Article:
The sufferings of the poor in the county of Clare from want of turf fuel,
caused by the late storms, is unequalled. The people, and children in
particular, have the appearance of death upon their faces--white with
streaks of blue. They meet by turns in each others cabins, and bring their
potatoes and pots, which are boiled on one fire in rotation, and by bundling
thus together they give themselves a little warmth on the mountains. Between
Shallee and Newport there are two cabins not far apart, each owner occupier
has a wife and large family; they last week came to the end of every
imaginable resource for firing; then, having decided the matter by lot, one
family moved to the others, and they are burning the abandoned cabin thatch,
rafters, &c to keep themselves alive. I could scarce believe this story at
first, but, from inquiries I have made myself in the neighbourhood, have no
doubt of its being true. What is worse the storms continue, accompanied with
violent thunder and lightning.

Antonio PEROCCHI, the Italian valet of Lord Clanricarde, out on bail, on a
charge of having robbed his master at St. Petersburg of a gold seal of great
value, was on Wednesday, again held to bail for another fortnight, at
Queen's-square Police-office, on a second charge of robbery, to give time to
the appearance of the witnesses in the case, who is now in America.

The Ardcloney estate, near O'Brien's bridge,county of Clare, was on Monday
last purchased in the Court of Chancery by Connell FITZGERALD, Esq.,
Limerick, for 4,500.

A Tithe Rebel-Extraordinary Case.-
At Dublin, in the Court of Exchequer, last Saturday, a poor old man named
Darby GILMORE, was brought up. Mr. BROOKE, Q.C., applied to have him
discharged from custody. He had been arrested under a writ of rebellion, for
non-payment of ththes claimed by the Marquis of Westmeath. The sum due was
just an attorney's fee, 6s. 8d. The costs before the bill was filed amounted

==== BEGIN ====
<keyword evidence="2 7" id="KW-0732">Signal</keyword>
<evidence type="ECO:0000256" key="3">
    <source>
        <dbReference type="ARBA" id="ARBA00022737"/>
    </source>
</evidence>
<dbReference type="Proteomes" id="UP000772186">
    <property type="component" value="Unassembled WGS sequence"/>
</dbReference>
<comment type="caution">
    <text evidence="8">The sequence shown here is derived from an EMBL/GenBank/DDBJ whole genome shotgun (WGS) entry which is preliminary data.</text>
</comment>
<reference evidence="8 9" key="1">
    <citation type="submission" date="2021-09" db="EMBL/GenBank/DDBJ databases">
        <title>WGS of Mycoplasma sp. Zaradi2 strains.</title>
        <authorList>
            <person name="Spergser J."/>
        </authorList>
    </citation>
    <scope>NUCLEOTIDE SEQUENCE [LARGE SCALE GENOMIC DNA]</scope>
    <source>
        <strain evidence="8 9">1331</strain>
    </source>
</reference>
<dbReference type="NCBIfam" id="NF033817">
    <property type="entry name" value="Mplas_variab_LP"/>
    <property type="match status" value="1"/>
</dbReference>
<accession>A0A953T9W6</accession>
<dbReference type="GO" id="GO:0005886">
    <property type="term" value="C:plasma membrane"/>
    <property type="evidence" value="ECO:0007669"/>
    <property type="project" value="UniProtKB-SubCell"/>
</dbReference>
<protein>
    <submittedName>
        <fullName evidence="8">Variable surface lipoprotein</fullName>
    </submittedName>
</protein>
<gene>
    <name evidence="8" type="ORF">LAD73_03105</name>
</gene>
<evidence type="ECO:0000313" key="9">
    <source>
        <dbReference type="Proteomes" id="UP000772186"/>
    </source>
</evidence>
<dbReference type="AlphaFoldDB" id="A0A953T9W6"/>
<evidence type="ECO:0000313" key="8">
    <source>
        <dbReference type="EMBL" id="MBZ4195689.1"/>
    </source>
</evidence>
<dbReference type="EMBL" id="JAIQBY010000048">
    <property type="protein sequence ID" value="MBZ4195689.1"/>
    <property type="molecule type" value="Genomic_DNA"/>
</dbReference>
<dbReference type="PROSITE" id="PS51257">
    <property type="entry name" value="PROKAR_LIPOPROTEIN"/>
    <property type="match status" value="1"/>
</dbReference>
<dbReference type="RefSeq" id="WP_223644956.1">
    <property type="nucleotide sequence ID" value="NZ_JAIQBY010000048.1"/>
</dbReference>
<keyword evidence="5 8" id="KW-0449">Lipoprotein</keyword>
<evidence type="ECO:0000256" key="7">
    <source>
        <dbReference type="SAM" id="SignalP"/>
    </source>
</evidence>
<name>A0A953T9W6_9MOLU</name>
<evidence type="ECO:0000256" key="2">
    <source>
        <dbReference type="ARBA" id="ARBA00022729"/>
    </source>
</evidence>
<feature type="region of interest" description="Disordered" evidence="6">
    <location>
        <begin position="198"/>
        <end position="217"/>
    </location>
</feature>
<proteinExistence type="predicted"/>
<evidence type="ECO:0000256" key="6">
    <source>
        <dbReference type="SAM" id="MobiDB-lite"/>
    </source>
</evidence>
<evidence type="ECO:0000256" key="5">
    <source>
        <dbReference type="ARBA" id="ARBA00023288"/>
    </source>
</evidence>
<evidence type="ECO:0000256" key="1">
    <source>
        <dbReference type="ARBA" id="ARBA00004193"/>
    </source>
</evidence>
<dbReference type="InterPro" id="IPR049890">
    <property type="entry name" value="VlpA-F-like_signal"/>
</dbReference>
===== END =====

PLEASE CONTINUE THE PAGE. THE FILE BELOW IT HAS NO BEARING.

to 24! He had been arrested under the writ, and having rescued himself, was
bound over in his own recognizance to stand his trial at the assizes of
Westmeath. In the mean time he was arrested under the same writ of
rebellion, and brought to Dublin. Counsel applied for his discharge, on the
ground that the third arrest was illegal. Mr. BREWSTER, Q.C., opposed the
application. The Court directed the immediate discharge of the prisoner, and
the plaintiff undertook to strike him out of the bill without costs. So that
poor old Darby GILMORE has beaten Lord Westmeath hollow in this little tithe

Affair of Honour-
A young gentleman named NUTTAL, who resided in the county Wicklow, was
brought before the magistrates of College street by Mr. Inspector GERNOR,
charged with being about to fight a duel with another gentleman, named
GOODMAN. The circumstances of the case are as follows:-The gentlemen met at
a party in the county of Wicklow, and the conversation turning on the
comparative merits of the English and Irish people, Mr. NUTTAL took up "the
cudgel" in defence of the "Green Island," while Mr. GOODMAN (an Englishman)
espoused the cause of John BULLI***, and in no very unmeasured terms, abused
Ireland and the Irish, calling them by names not fit for ears polite, adding
that the people of this country were all a set of poltroons and cowards.
This was rather too much for any true Hibernian to bear; and to prove othe
folley of the assertion, Mr. NUTTAL challenged the traducer of this country
on the spot. The challenge was accepted, and the usual arrangements being
complete, the parties agreed to meet on Dalkey Island, where the difference
was to be settled only by one of the party falling. From information which
the magistrates received, they despatched the inspector, who succeeded in
arresting Mr. NUTTAL in Kingstown. The place of his antagonist was no where
to be found. The magistrates ordered Mr. NUTTAL to procure two securities in
the sum of 500l. each, before they would set him at liberty. The required
amount was produced in the course of a day, and he was then discharged.

We learn, from a Tuam correspondent, that the lady of ______BREW, Esq.,
Resident Magistrate there, became a convert from the Protestant church, and
was received into the "one fold" on the 10th of January, by his Grace, the
Most Rev. Doctor McHALE, Roman Catholic Archbishop of Tuam. Mrs. BREW was
the second convert received by his Grace since September 1839.

It is with extreme and unfeigned pleasure that we hear that the Rev. Mr.
McNAMARA has been appointed to the respectable curacy of Corrofin, he has
been succeeded in Kilmaine by the Rev. Mr. DWYER, from Claremorris----Tuam